Wednesday, 8 May 2013

The Sense of an Ending, by Julian Barnes

This was a book club choice, and it has to be said, one of the few that I've enjoyed recently. It's the first of Barnes' books that I've read, and despite how much I enjoyed it, strangely enough, I find myself uninterested in any of his other novels...

This book is the story of a man and centres around the flexibility and the unreliability of memory. Narrator Tony is forgettable in every way. Late middle age, recently retired and suddenly in the mood to share his story with us. Tony looks back at his school days, his friends his first proper relationship with the difficult and complicated Veronica (and the effect her behaviour had on the impressionable young Tony) and his past and present relationship with his wife- plain speaking, straightforward, they remain on good terms. Tony's glory days were back in school where he showed some promise in his studies. He and his friends did well and were reasonably popular, navigating as a foursome the treacherous school terrain of girls, booze and books. The writing in this first section sort of reminded me of the Secret History which I read very recently and absolutely loved.

After school Tony tells us that he went to college, got a job, got married, go divorced, your usual average life.  He zooms through about 20 years in a paragraph, this really isn't a life story, it's a life's memory.  I think it's the mundaneness of Tony that's so appealing- he's not one to make his life appear more glamorous or exciting than it was. He talks about his gifted school friend Adrien, aloof but brilliant new-kid who killed himself at 18, deciding to "opt out" of a life that had animated him without his consent or approval. Tony spends a great deal of the novel contemplating the philosophy of suicide and comparing his life- a rudderless life that simply happened to him- with Adrien's decision to end his own.

Things start to unravel for Tony when he is inexplicably left something in a will.  He starts to remember things that he thought he'd forgotten, reads things that he forgets he'd ever written and generally starts to wonder if anything happened the way he thought it did.  Barnes' investigation into the nature of memory (and time and history) is what holds everything together, along with his beautiful use of language.  It's not exactly a roaring read, there's very little by way of plot, but it's the slipperyness of our own recollections that matter.  The writing is masterful and just rolls off the page- philosophy, sarcasm, an almost pathetic self-deprecating humour and musings over things that as readers we've all thought about at some point.  A well written book can manage without a great deal of plot, but a plot driven book will collapse under bad writing.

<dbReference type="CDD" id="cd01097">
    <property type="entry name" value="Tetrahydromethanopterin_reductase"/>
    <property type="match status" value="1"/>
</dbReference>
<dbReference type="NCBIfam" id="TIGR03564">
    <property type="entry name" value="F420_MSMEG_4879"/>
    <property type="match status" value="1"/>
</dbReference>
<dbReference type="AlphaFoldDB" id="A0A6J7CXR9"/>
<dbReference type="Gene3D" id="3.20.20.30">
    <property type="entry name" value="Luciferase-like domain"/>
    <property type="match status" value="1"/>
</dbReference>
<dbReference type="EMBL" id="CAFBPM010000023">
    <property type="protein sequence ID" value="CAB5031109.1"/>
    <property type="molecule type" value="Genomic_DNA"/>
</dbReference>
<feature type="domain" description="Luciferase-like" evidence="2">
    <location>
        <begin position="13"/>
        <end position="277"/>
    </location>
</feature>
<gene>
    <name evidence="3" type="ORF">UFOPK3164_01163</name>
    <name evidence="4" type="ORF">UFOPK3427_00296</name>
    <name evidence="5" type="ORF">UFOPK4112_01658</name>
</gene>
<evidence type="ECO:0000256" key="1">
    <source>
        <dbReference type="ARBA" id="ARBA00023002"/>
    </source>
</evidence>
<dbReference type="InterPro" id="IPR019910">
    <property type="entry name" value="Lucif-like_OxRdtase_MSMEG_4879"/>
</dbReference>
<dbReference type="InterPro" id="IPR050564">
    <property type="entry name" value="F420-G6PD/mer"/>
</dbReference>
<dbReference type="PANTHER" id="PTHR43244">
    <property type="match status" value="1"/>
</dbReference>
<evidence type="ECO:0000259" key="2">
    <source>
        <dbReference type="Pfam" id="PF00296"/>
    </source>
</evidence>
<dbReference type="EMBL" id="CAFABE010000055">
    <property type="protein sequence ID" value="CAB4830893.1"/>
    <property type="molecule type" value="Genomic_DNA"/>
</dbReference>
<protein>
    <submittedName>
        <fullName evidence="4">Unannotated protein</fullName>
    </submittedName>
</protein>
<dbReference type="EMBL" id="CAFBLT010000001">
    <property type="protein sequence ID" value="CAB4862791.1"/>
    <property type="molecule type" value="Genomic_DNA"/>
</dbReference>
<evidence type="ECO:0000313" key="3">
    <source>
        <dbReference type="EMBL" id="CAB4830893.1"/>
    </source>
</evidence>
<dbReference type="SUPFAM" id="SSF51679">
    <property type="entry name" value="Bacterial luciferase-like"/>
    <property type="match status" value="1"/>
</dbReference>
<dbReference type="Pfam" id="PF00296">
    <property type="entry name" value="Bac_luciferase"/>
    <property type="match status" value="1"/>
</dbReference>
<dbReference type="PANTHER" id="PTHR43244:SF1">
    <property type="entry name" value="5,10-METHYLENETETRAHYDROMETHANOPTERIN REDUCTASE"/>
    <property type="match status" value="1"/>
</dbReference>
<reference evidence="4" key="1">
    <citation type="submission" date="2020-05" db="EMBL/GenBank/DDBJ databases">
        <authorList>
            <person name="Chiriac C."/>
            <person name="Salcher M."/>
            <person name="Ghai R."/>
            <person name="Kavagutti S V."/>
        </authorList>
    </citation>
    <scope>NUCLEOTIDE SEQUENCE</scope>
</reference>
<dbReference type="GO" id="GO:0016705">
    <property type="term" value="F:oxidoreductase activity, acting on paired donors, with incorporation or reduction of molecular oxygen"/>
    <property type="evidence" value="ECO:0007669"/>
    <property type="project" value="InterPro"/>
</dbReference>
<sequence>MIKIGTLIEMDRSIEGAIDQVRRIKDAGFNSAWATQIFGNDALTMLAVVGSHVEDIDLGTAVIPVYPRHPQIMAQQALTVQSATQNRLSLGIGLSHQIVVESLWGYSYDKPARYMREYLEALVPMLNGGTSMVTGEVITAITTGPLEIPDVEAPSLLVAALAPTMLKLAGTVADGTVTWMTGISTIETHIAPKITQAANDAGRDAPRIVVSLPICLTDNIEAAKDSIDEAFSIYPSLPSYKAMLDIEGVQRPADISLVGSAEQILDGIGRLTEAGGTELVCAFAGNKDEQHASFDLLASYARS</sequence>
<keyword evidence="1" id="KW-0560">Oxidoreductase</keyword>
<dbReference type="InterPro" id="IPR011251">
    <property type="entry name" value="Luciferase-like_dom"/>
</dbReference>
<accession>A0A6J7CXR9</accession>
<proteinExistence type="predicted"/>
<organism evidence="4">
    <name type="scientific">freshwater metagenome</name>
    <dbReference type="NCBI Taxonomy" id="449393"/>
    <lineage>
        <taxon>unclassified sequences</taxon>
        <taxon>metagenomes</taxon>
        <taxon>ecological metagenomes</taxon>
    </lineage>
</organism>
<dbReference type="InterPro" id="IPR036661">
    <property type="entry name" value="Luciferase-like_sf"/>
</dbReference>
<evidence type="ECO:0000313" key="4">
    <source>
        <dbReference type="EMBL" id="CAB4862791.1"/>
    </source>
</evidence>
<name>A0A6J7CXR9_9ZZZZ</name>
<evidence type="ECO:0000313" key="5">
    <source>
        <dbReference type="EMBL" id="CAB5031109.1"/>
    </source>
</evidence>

The Sense of an Ending is a concept, rather than a novel, but it's a concept that most people can relate to.  Who hasn't wondered if the way that you remember something is the same as the memory of someone else that was there?  Isn't it weird how the memories that are to you the most vivid and prominent are absolutely forgotten to others that were there at the time?  How can we know that history doesn't work like this too?  Maybe the most famous events in history were just remembered wrongly...

I can see why people wouldn't like it- the lack of plot, the strange soapy twist at the end (I struggled with that- why is Veronica so mad?? Shouldn't she be more mad at Adrien?  After all it was him that erm...did the thing...), the emphasis on being Literary with a capital L, the fact that a book called The Sense of an Ending doesn't really have one...but even taking all this into account, I found myself very much drawn into Tony's memories and it made me think at length about my own.  A person's memories belong to them in an utterly unique and very personal way, and to think about their destruction or irrelevance is quite unsettling.  An incredibly well written, if somewhat meandering novel that is very thought provoking and that uses language in a really effective way.

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